I painted these two portraits yesterday using acrylic paints. The top painting was done on a 11" x 14" canvas and is based on a photograph someone in my family took of my mother's mother (nana) when she was quite old. The other portrait was done on a 10" x 10" canvas and is based on a photograph I got for free online.
I approached these two paintings differently. In the painting of my nana I began with a canvas that I had recently done a primitive self portrait on. The portrait was done vertically and so I turned it on its side to create a horizontal picture and began to draw with ultramarine blue paint over the previous painting. This was a bit tricky, trying to create new shapes over old shapes, but it also forced me to paint more boldly. In the second painting, I began with a new canvas and I drew the details of this girl's face with a pencil. I painted thinly, barely covering the canvas. The brush marks are therefore less obvious than in the first painting, though there are thin spots in that one as well. Though I enjoyed painting both of these portraits, I respond more to the way the first painting was painted. Using the paint to draw over an already covered surface means I go for approximate shapes and overemphasize them in a dark color, so that I can paint into them with a lighter color. I did that with the eyes particularly. This is something I learned in a 5 day a week figure oil painting class from an exacting and talented artist named Mary Beth McKenzie.
I think these two painting have different head sets. The first one done in a painterly style and the second done in a design style. The reason I respond to the first style a bit more is that I am not a careful designer, which is why I also like to paint abstract painting that are not carefully designed but more spontaneous. Actually there is some careful designing within the spontaneity, pauses that make up intuition, but mostly it is me in action.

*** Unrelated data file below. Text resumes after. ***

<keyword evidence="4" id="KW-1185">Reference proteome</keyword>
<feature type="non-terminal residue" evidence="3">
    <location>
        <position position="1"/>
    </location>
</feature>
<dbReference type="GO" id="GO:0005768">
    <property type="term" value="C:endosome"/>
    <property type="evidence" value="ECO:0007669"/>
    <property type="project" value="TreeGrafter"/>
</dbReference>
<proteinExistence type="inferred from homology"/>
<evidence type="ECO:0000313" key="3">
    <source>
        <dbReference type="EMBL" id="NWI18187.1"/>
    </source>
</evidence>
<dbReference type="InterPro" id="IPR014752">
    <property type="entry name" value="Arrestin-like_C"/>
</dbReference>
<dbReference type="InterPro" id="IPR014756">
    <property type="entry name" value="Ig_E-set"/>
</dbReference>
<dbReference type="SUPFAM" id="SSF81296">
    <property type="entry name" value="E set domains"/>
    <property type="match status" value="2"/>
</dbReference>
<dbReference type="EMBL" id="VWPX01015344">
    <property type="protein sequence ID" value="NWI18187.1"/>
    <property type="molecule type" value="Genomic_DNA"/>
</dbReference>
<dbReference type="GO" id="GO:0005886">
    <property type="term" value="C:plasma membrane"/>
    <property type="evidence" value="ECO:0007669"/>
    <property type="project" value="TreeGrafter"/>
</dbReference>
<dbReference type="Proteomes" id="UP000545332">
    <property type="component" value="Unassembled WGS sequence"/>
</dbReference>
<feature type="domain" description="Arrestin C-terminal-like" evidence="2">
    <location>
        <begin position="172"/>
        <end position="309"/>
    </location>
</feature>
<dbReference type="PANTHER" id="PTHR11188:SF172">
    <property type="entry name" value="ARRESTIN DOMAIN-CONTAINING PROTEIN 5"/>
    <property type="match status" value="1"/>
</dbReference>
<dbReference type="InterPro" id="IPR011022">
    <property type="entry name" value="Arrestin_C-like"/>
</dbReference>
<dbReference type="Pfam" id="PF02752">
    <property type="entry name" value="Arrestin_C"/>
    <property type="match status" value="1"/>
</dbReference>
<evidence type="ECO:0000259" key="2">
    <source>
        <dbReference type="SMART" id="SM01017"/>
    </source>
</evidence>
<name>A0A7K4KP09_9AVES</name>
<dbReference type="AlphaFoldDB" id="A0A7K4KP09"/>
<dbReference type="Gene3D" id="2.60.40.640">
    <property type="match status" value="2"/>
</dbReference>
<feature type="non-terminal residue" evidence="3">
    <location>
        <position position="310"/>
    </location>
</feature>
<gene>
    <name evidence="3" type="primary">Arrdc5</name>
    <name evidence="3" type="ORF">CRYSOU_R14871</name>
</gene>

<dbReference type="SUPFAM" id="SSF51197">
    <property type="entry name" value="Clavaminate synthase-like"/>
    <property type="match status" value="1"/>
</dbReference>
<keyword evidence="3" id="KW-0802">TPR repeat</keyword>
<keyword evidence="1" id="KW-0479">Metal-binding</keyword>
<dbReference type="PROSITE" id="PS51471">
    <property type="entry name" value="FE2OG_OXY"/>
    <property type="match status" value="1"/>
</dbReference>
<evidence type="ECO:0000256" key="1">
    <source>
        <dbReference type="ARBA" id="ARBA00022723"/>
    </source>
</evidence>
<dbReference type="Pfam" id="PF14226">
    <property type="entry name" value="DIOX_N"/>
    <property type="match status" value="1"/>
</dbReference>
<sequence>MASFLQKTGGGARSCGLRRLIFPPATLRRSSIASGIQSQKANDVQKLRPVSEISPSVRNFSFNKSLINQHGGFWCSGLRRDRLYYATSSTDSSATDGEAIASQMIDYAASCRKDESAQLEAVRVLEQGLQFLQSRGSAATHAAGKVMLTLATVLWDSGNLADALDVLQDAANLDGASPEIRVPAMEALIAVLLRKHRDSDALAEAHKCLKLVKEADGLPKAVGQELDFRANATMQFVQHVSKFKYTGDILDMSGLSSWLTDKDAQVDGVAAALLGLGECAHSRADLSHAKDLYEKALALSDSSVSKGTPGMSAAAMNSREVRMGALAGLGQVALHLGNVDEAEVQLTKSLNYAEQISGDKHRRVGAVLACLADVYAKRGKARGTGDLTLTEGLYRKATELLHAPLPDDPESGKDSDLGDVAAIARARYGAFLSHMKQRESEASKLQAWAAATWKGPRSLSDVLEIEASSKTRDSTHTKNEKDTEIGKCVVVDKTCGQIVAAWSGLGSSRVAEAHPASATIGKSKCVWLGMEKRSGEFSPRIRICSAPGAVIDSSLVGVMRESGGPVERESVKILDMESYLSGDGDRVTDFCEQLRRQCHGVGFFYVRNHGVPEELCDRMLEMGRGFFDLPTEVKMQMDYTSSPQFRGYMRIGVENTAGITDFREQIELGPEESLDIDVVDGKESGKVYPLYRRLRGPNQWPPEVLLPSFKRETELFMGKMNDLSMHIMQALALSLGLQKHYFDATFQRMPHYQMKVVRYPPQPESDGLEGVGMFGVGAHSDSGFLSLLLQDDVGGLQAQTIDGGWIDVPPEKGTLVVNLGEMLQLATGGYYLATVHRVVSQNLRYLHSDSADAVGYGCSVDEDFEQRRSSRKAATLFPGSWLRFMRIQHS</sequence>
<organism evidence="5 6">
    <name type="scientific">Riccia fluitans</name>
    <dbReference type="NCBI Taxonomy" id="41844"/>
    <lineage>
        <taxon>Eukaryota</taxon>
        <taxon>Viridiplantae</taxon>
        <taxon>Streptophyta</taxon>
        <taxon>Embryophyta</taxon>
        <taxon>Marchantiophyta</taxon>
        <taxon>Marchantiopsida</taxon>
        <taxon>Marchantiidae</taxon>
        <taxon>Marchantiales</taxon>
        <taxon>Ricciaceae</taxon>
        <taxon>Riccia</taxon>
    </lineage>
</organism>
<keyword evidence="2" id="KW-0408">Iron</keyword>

I was watching a program that was on PBS called Art21 which is a series of documentaries on artists and one artist who caught my attention was a young woman who grew up in Pakistan. She paints miniatures in a very old style, very traditional, but with modern accents in the subject matter, carefully constructed and political. She is a design type painter, extremely precise and patient, and I admire her because I haven't painted that way and probably can't because it takes so many years of practice. And yet, I have put in enough time painting over the years to apply the lessons I've learned through trial and error and this is still exciting to me. The learning process is magical. I felt the same way when I used to developed film photography prints in the darkroom watching the image materialize in the developer.